Muscle Torque Generator Model For A Two Degree-of-Freedom Shoulder Joint
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Muscle Torque Generators (MTGs) have been developed as an alternative to muscle-force models, reducing the complexity of muscle-force models to a single torque at the joint. Previous studies have been conducted to determine functions to scale joint torque based on position and velocity-dependent properties. However, current MTGs can only be applied to single Degree of Freedom (DOF) joints, leading to complications in modeling joints such as the shoulder, which has 3 DOF. Therefore, this project aimed to develop, for the first time, an MTG model that accounts for the coupling between 2 DOF at the shoulder joint, with shoulder plane of elevation and shoulder elevation being the DOF of interest. The 2 DOF MTG form was based on previous research for a single DOF MTG. Three different 2 DOF MTG equations were developed to evaluate the effect of the degree of coupling between DOF. Polynomial torque-angle scaling, torque-velocity scaling, and passive functions were defined for the different coupling equations, as well as the activation function. The Biodex System 4 Pro™ was used to determine the net joint torques at the shoulder for 20 participants in isometric, isokinetic, and passive tests. Data was processed and normalized to compare the relative shoulder strength of individuals. MATLAB’s Curve Fitting Toolbox™ was used to find the curves or surfaces that best fit the experimental data for the MTG functions with different degrees of coupling. A completely general model, a female general model, a male general model, and 13 subject-specific models were fit for the three coupling methods. It was found that subject-specific models tended to fit higher-order curves and surfaces compared to the general models that contained averaged data. The models were validated against experimental isokinetic torque data. It was determined that the male general model with position coupling resulted in the lowest error (6.4%), with the position coupling for the completely general model resulting in the next lowest error (8.0%). The female general model resulted in higher errors (average error of 19.9% ± 7.1%), with limited coupling showing the best results with an error of 11.6%. For subject-specific models, it was determined that the average error was the lowest for position and velocity coupling with an error of 22.8% and increasing with decreased coupling. The subject-specific models predicted the general torque trend well for most participants; however, the subject-specific models were highly dependent on the participant’s consistent effort during data collection. The work demonstrated that subject-specific, completely general, female general, and male general MTG models can predict torque results that are dependent on multiple DOF of the shoulder. Future work should include the addition of a fatigue model and the bi-articular nature of the biceps brachii.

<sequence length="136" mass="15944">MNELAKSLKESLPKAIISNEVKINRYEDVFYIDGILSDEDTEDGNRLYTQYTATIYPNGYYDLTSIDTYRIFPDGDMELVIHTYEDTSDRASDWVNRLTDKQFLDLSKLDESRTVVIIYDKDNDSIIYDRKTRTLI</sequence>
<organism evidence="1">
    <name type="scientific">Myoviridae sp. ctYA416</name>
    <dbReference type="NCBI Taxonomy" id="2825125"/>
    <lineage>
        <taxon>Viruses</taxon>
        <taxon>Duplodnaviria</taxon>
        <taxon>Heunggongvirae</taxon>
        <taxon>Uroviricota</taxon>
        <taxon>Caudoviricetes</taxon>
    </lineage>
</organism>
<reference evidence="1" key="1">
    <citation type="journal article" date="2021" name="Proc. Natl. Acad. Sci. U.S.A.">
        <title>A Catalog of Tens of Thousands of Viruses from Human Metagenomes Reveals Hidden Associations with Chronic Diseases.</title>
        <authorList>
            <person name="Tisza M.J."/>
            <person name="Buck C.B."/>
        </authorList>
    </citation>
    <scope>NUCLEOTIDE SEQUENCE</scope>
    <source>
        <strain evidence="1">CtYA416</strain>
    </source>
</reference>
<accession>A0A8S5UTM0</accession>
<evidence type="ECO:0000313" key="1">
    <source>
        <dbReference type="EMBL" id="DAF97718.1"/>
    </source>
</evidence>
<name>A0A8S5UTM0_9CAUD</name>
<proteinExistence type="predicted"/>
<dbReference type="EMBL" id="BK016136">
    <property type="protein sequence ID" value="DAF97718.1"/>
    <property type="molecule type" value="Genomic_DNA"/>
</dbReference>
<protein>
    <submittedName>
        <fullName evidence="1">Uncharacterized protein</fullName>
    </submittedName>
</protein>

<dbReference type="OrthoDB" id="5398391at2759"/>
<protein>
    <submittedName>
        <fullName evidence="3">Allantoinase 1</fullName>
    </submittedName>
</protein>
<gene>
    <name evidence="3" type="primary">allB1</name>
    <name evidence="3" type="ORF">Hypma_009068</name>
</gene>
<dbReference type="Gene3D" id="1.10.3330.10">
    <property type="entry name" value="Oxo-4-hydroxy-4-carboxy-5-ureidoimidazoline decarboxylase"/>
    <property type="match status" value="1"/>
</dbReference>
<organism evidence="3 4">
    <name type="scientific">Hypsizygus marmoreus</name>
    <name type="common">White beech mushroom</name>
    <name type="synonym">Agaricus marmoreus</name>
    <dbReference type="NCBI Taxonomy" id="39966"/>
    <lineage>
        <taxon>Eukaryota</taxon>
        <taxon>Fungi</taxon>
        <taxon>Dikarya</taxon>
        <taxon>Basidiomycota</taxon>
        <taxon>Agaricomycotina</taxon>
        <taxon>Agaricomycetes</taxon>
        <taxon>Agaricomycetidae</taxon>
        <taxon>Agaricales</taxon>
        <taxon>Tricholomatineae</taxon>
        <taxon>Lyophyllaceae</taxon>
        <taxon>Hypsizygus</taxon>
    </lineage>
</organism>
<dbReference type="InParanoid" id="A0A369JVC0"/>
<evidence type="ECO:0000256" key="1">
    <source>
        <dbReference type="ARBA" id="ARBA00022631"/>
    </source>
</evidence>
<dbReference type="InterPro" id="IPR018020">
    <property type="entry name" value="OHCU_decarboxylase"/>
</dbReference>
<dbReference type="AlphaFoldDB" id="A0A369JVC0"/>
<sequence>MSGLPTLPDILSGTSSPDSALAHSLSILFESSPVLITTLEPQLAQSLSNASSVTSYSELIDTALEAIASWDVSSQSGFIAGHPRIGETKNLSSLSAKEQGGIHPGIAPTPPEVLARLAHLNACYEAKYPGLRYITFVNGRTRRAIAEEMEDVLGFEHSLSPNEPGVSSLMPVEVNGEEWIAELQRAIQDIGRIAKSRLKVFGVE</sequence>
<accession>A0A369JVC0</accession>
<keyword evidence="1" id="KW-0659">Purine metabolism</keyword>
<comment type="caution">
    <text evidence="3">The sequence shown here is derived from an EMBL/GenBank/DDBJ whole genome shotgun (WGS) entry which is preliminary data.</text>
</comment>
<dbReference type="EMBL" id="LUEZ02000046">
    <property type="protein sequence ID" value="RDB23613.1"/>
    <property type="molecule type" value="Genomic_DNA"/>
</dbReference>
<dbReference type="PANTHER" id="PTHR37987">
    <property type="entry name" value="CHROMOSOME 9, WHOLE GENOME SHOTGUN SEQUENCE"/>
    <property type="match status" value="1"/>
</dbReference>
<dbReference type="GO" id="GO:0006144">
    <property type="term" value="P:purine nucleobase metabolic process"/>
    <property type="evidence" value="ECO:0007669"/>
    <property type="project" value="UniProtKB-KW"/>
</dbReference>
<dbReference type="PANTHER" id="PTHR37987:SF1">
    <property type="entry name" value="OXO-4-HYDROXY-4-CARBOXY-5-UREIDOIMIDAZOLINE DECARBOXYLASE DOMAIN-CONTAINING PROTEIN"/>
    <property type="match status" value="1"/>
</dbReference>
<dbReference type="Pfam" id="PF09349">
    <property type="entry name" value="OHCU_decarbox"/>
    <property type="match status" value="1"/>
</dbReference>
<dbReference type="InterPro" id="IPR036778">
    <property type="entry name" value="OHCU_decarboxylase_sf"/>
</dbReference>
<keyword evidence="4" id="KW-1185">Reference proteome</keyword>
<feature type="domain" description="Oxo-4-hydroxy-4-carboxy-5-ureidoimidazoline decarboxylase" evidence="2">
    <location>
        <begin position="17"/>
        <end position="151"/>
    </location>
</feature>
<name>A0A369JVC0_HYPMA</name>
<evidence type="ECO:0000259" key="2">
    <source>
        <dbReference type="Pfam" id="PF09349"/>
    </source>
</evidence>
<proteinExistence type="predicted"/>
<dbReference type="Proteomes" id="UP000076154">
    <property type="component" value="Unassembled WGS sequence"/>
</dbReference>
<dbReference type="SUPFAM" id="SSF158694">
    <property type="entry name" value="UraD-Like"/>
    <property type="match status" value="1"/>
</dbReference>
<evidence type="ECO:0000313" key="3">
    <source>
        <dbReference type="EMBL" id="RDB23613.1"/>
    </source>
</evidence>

Cite this version of the work
Sydney Bell (2023). Muscle Torque Generator Model For A Two Degree-of-Freedom Shoulder Joint. UWSpace. http://hdl.handle.net/10012/19153